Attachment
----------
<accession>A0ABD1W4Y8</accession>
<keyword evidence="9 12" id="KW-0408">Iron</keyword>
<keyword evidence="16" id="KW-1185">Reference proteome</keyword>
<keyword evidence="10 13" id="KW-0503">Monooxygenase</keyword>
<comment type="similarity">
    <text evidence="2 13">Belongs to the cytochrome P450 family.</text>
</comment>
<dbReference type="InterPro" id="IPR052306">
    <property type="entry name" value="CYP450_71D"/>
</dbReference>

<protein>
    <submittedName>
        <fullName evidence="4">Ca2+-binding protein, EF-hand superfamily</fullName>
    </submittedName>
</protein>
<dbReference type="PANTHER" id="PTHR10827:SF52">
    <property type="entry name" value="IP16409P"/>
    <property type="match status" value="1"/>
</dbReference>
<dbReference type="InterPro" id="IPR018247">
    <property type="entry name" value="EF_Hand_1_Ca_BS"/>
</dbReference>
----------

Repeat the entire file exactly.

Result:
<accession>A0ABD1W4Y8</accession>
<keyword evidence="9 12" id="KW-0408">Iron</keyword>
<keyword evidence="16" id="KW-1185">Reference proteome</keyword>
<keyword evidence="10 13" id="KW-0503">Monooxygenase</keyword>
<comment type="similarity">
    <text evidence="2 13">Belongs to the cytochrome P450 family.</text>
</comment>
<dbReference type="InterPro" id="IPR052306">
    <property type="entry name" value="CYP450_71D"/>
</dbReference>

<protein>
    <submittedName>
        <fullName evidence="4">Ca2+-binding protein, EF-hand superfamily</fullName>
    </submittedName>
</protein>
<dbReference type="PANTHER" id="PTHR10827:SF52">
    <property type="entry name" value="IP16409P"/>
    <property type="match status" value="1"/>
</dbReference>
<dbReference type="InterPro" id="IPR018247">
    <property type="entry name" value="EF_Hand_1_Ca_BS"/>
</dbReference>